Friday 21 July – Sunday 01 October
Launch 4pm Thursday 20 July
Featuring Simon & Tom Bloor, Polly Brannan, Rhys Coren, Frances Disley, Kevin Hunt, Anssi Kasitonni, Yui Kugimiya, Yusuke Mashiba, Trine Lise Nedreaas, Out of the Blue, Emily Speed, Mark Simmonds, William Wegman, Huw Wahl, John Walmsley / Liverpool Free School.
This summer Bluecoat opens Abacus, a new exhibition that invites children to take over the art centre’s gallery. Artists from the north and beyond have designed or contributed artworks to inspire visitors of all ages to watch, play, draw and make.
Commissions which break the traditional rules of a contemporary art space include Simon & Tom Bloor’s new installation, New possibilities in familiar situations (2017). Here the audience is invited to draw on the gallery walls, transformed into specially designed chalk boards. New possibilities…is inspired by the Bloors’ enduring interest in pioneering teacher and designer Kurt Rowland (1920-80) author of a series of experimental classroom textbooks on art, design and visual literacy. Other twentieth century arts education pioneers cited by Abacus artists include ‘60s radical community arts collective Action Space documented by filmmaker Huw Wahl and the ‘70s free school movement captured by photographer John Walmsley.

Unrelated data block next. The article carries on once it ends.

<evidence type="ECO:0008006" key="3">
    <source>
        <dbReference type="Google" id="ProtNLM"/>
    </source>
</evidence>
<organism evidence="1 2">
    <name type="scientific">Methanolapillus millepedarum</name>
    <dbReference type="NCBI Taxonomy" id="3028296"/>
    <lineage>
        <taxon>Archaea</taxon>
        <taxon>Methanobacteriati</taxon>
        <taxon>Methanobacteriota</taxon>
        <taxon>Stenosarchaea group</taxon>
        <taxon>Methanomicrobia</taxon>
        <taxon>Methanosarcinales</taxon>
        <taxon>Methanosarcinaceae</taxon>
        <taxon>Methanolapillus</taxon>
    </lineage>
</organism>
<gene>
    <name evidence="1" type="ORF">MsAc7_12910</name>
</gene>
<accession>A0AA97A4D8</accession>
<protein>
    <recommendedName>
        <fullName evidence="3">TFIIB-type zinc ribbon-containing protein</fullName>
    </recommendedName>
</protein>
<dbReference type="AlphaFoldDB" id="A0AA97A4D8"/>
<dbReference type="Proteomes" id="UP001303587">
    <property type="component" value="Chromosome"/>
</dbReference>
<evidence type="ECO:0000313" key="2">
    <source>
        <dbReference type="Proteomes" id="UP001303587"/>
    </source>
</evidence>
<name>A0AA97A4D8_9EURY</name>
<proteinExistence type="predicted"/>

Elsewhere in the gallery, in Emily Speed’s Structures for Play (2017) children can dress up in costumes and interact with small scale sets including a miniature courtroom, a church pulpit and an Eton Fives court. Designed by Speed the sets reflect her ongoing interest in architecture and the way ceremonial buildings influence our behaviour. Here she has created an installation in which children reset the rules.
Kids Video Art, a collaboration with Kunsthall Stavanger, features short films and animations by UK and international artists selected to appeal to children. The programme includes Trine Lise Nedreaas’s shimmering hula hoops, Rhys Coren’s snapping fingers and William Wegman’s synchronised dogs.
In our 300th anniversary year, Abacus takes Bluecoat’s two histories as charity school and the UK’s earliest arts centre as its starting point. The exhibition celebrates the importance of contemporary cultural spaces as alternative creative learning environments with the invited artists addressing children as their primary audience.